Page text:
Letters, Nov. 7, 2019

Nov 07, 2019

Illegal, uncivil sign swiping

This Halloween in Belfast was about more than children making the rounds for treats.

Seems like the Nordic oppositionists took the opportunity to serve up some tricks by removing The Fish are Okay lawn signs from private properties on Church, Salmond and Cedar streets. There are also many missing from the downtown as well as one that was defaced on Northport Avenue.

Taking signs will not change the minds of the majority of people supporting the Nordic project in Belfast.

And yet the cry lately from the opposition is all about civility. How is illegally taking signs from private property and public spaces civil? Is defacing a sign civil? We have been quietly replacing lawn signs that have gone missing in the past. We have remained civil, but this latest act of illegal and uncivil taking of large numbers of signs and defacement of a sign needs to be more publicly noted.

Diane Braybrook


Houses and families from Way Back When

Here's the thing between creating "affordable housing" and "keeping the character of a historic neighborhood": Here stands Mr. and Mrs. Dibodet and their two kids. She works as a clerk at Hannaford's and he's a mechanic at one of the auto shops. One kid goes to CASS, one to Troy Howard.

Belfast doesn't have enough housing for people in their income bracket — we have lots of low-income housing and we have lots of big old houses that not only cost a lot to keep up but sit on ever-more-expensive land.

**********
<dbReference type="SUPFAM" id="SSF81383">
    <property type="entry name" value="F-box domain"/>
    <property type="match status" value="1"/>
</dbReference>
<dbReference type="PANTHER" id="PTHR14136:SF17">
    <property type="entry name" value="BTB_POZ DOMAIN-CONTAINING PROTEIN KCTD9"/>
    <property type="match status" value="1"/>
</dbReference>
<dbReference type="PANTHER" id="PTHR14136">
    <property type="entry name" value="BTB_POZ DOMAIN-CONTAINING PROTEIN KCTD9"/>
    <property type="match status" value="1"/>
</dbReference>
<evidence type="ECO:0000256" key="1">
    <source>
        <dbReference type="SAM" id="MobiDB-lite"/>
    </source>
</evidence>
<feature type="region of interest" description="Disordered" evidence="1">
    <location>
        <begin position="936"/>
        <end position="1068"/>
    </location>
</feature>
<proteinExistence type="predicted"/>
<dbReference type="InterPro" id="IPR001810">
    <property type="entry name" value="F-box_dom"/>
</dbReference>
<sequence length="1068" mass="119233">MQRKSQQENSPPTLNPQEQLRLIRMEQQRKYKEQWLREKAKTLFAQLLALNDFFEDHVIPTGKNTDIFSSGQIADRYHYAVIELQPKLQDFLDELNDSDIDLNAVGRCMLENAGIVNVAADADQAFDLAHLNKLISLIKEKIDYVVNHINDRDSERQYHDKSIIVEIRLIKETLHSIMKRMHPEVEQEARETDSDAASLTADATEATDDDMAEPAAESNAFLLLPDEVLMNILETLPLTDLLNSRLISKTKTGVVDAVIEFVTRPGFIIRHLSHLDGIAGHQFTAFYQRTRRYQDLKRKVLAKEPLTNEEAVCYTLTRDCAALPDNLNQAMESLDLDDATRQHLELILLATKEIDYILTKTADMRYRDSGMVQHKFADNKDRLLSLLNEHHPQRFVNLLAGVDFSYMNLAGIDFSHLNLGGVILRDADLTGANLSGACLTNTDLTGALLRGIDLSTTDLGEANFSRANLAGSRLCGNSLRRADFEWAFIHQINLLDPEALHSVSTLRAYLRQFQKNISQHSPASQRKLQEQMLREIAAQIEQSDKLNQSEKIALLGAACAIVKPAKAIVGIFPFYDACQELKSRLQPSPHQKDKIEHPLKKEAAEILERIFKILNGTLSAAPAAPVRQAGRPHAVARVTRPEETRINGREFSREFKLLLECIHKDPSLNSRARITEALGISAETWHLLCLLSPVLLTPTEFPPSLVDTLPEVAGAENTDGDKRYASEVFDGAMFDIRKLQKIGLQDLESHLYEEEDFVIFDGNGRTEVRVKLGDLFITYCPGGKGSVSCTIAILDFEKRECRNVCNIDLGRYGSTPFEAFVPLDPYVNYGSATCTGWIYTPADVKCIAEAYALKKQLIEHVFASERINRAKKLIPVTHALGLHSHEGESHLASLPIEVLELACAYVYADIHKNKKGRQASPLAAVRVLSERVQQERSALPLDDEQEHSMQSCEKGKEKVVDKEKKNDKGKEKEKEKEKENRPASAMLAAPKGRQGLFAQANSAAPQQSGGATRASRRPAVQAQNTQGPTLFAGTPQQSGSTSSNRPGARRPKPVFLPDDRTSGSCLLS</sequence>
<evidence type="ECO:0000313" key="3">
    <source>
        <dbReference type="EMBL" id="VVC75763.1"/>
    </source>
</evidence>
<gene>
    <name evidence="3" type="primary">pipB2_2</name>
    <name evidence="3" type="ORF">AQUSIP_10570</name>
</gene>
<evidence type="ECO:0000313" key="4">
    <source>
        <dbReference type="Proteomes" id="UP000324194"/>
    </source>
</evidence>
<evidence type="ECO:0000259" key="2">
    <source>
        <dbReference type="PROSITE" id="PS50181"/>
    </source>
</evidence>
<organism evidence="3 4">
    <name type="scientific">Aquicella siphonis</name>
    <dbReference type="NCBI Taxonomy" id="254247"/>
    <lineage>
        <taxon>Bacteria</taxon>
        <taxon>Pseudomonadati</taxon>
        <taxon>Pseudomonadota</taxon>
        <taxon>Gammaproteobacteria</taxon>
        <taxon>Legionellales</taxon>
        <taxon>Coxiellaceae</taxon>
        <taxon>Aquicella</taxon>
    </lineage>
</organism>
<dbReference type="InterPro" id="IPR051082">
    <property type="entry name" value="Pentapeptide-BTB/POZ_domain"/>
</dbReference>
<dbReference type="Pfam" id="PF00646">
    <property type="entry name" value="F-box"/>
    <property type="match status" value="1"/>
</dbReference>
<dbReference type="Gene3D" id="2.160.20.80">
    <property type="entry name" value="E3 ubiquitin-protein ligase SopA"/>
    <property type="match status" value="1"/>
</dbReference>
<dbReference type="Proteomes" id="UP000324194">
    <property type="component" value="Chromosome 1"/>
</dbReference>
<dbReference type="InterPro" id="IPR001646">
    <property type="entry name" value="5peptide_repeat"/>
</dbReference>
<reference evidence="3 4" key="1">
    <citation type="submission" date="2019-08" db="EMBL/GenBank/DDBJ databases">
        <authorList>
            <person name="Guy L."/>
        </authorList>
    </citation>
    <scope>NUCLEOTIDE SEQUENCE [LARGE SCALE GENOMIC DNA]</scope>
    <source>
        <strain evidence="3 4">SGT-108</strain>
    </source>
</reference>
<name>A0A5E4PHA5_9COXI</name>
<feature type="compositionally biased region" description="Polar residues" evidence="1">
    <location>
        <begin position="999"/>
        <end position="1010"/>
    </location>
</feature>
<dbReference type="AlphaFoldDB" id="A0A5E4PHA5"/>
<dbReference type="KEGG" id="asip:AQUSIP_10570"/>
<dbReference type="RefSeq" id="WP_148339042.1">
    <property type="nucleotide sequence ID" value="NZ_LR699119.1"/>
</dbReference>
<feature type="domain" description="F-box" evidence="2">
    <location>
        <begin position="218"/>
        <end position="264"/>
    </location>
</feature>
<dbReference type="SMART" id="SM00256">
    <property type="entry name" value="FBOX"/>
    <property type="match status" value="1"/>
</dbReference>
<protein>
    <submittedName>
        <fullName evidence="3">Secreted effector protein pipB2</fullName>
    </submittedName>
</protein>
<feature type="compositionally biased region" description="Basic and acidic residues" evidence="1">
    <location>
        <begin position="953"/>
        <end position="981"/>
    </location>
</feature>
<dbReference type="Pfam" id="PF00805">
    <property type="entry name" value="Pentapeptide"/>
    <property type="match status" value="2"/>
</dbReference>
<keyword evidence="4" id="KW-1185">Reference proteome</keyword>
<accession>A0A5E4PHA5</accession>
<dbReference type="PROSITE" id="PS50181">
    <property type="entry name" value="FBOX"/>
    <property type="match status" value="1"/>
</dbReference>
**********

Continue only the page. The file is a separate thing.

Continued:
The city says "Hey, we have lots of empty lots still, let's put some work into making sure the kind of housing that's most needed is the kind that gets built." The assumption, and probably the reality, is that it will be rather simple, hopefully sturdy and fairly compact: not a lot put into the artisanal flourishes we see all over town on the big old houses. Every flourish equals a little less affordable.

The neighbors start to cry, "Oh! What about the character of the neighborhood?! Look at my house, how I've restored all the historic details, installed solar panels, planted heirloom roses!" The thing that gets forgotten is that that house was built by Mrs. Dibodet's great-grandfather and she was at all the family holiday events and many sleepovers in that house as a child, but she and her siblings could none of them afford to keep it when their grandparents passed.

It's hard enough to see strangers in the family home when you are struggling to find a decent home yourself, but it's no one's fault but changing times, but to then have those same strangers tell you they don't want you anywhere in the neighborhood even — that's how a divided community happens.

It's OK to have had a successful life elsewhere, come here, buy up a lovely big house, fix it up the way it needs to be fixed up, but remember the history of what happened before you got here and be sensitive to it.

Here wouldn't be as fabulous as you found it if it wasn't for Way Back When and that deserves your respect and your deference. Way Back When wants you to honor not just the house, but everything that came out of it, especially the people that were here before you knew this was a place to come to and call home.

Anne Saggese


Help Window Dressers

It’s not too late to volunteer for Window Dressers' eighth annual window insert building workshop, which will be in the Belfast Boathouse Nov. 6 through Nov. 22. The Window Dressers workshop is an opportunity to spend a few hours helping neighbors, friends, and others who will become new friends build insulating window inserts that help local residents reduce heating costs by lowering the amount of heat loss through windows. As an extra benefit, the inserts also help the environment by reducing fossil fuel consumption and CO2 emissions.